Wednesday, April 20, 2016

Dad (orig. ¡Pa! ¡Por mis hijos lo que sea!) [2015]

MPAA (UR would be PG)  Fr. Dennis (3 1/4 Stars)

IMDb listing
FilmAffinity/es listing* radio interview w. director*
Vangardia.cine article about director* review* review*

Dad (orig. ¡Pa! ¡Por mis hijos lo que sea!) [2015] [IMDb] [FAes]* (written and directed by Harold Trompetero [IMDb] [FAes]*) is a very funny and very sweet FAMILY DRAMEDY from COLOMBIA that played recently at the 32nd (2016) Chicago Latino Film Festival.

Viewers will find it in a similar bittersweet vein as Roberto Begnini's Life is Beautiful (orig. La vita è bella) [1997] and Eugenio Derbez' more recent Instructions Not Included (orig. No se Aceptan Devoluciones) [2013].

The film's about Enrique (played by Júlio César Herrera [IMDb] [FAEs]*) initially some sort of a big-shot manager for some sort of a Colombian bank or enterprise.  At the beginning of the film, he's told by his boss that he's being promoted to lead the enterprise's office in Lima, Peru.  Just a few formalities needed to be completed -- some paper work, a medical exam -- and then he'd be set.

Well, Enrique comes home beaming to his wife Luz (played by Nöelle Shönwald [IMDb] [FAEs]*) and his teenage daughter (played by Grace David [IMDb] [FAEs]*) and slightly younger son (played by Juan Sebastian Parada [IMDb] [FAEs]*) and they're, of course, very excited.  The daughter in particularly with all the certainly of a 14-15 year old exclaims "Dad, and we're going to have to get completely new [iphones, etc] because you know PERU is at the _leading edge_ of the tech world in Latin America" (Nice try daughter, trying to get me to buy you a new iPhone ;-).

All this excitement comes to a screeching halt when the medical test comes back, and the boss tells him, "I'm sorry Enrique, but with a medical test like this we can't send you to Lima." (What does the test say, it's unclear).  Things get even worse when the boss informs him that _unfortunately_ they had already hired someone to replace him, SO ... not only does Enrique NOT get the promotion to Lima, but effectively HE'S LOST HIS JOB.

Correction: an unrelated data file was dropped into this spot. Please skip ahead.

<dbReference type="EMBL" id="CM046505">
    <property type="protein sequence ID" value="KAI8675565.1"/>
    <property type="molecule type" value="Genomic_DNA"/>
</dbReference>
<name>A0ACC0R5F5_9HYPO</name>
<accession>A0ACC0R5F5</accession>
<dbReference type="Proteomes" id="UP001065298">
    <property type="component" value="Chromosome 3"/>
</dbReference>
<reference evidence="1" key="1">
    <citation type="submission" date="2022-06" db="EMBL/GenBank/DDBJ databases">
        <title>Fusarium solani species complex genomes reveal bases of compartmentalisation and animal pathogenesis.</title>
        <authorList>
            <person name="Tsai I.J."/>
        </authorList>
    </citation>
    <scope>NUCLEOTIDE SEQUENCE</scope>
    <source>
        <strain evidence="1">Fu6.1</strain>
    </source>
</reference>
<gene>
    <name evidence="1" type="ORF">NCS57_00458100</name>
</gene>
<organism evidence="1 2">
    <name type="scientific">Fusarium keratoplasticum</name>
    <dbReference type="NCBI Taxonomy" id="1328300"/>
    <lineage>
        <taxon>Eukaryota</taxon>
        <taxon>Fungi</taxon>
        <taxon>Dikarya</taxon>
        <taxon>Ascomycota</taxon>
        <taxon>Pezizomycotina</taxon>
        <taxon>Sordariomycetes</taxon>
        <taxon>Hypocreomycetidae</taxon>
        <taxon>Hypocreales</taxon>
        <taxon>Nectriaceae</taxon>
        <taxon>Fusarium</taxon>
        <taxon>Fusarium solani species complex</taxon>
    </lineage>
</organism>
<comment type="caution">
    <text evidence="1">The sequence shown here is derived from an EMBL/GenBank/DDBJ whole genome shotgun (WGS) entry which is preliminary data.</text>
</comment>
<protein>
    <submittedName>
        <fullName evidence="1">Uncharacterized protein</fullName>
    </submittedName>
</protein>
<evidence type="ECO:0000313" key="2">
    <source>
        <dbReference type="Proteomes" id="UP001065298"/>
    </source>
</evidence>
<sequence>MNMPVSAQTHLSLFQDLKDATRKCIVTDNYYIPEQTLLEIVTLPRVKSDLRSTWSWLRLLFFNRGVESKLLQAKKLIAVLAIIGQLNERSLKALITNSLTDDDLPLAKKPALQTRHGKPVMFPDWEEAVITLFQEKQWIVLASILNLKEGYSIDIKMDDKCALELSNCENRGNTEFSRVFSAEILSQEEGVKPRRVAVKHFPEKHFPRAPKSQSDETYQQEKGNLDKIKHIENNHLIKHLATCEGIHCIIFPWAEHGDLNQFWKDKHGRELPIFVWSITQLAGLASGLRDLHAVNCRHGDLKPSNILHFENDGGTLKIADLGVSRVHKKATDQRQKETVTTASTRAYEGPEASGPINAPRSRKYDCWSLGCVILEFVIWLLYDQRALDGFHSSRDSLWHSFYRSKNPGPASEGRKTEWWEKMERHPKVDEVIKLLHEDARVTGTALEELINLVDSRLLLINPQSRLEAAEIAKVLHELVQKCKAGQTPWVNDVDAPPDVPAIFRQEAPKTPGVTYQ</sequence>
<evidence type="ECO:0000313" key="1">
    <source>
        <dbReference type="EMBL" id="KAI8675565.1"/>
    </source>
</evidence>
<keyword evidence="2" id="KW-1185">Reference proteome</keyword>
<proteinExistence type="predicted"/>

SO ... Enrique has to go home and tell the family that not only are they not going to Lima but now he's unemployed and ... at minimum his age it's not necessarily gonna be easy to find another job.

Much of the rest of the film is about Enrique coming-up with increasingly desperate ways to bring home some money, AND ALSO the family progressively adapting / chipping-in to try to make the situation better.

Notably the Colombian "valley girl" of a daughter who initially (and mindlessly) looked-down upon the young people her age working at the mall, "rolling her eyes" and so forth when they got something wrong ... now GETS A JOB AT THE SAME MALL (and finds herself putting-up with similar "eye rolling" customers ;-)  BUT SHE DOES THIS HAPPILY FOR THE SAKE OF THE FAMILY ... that is, SHE'S GROWN UP A BIT in the process ;-)

Luz, Enrique's wife becomes a real supportive trooper as well.

Of course, there's a reveal that has to occur, which I'm not going to reveal here.  But I do want to say that THIS WAS A REALLY NICE MOVIE.  Yes, the family was rich (certainly initially) richer than the vast majority of Colombians (or even North Americans) BUT IT WAS ALSO A FAMILY THAT REALLY SUPPORTED EACH OTHER WHEN TIMES GOT TOUGH.

It was just a really nice film and one that reminds Viewers of the place of Family in Latino Culture.  Rich or poor, everybody chips-in in times of need.

In that regard this is an excellent film, which turns out to be an homage that the writer / director Harold Trompetero [IMDb] [FAes]* was making TO HIS OWN DAD who went through many of the difficulties described in the film.

Good job!  Very good job!

* Foreign language webpages are most easily translated using Google's Chrome Browser. 

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